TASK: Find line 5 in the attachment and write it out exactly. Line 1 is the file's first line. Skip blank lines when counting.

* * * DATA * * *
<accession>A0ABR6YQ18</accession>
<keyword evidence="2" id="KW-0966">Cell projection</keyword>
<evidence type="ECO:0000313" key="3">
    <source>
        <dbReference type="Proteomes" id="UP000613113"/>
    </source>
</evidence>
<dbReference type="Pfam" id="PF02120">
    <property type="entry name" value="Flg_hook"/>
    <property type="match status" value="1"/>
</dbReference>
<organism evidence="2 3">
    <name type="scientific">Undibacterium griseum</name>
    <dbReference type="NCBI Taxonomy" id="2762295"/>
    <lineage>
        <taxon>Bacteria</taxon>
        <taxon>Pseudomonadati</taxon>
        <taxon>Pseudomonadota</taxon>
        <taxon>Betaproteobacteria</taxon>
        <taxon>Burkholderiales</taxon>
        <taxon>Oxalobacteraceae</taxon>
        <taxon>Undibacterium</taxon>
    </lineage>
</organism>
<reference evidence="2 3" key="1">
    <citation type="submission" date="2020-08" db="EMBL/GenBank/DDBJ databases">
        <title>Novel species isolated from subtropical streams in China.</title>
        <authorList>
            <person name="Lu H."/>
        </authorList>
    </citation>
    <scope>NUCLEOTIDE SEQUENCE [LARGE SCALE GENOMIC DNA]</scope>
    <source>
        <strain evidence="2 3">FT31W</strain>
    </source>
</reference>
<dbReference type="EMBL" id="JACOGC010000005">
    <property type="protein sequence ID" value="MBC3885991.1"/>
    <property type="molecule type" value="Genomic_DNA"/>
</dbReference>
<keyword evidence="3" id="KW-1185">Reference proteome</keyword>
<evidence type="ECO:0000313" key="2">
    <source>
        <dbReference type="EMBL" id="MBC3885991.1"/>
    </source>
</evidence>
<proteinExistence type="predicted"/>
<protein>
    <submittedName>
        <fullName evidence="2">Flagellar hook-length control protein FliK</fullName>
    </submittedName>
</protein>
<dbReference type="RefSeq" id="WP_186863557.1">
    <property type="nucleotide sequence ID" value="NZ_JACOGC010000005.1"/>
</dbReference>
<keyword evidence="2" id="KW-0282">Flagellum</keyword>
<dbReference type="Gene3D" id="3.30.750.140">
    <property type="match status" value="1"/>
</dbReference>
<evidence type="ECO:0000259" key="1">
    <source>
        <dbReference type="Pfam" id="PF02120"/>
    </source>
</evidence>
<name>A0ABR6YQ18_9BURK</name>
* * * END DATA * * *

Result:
        <dbReference type="Proteomes" id="UP000613113"/>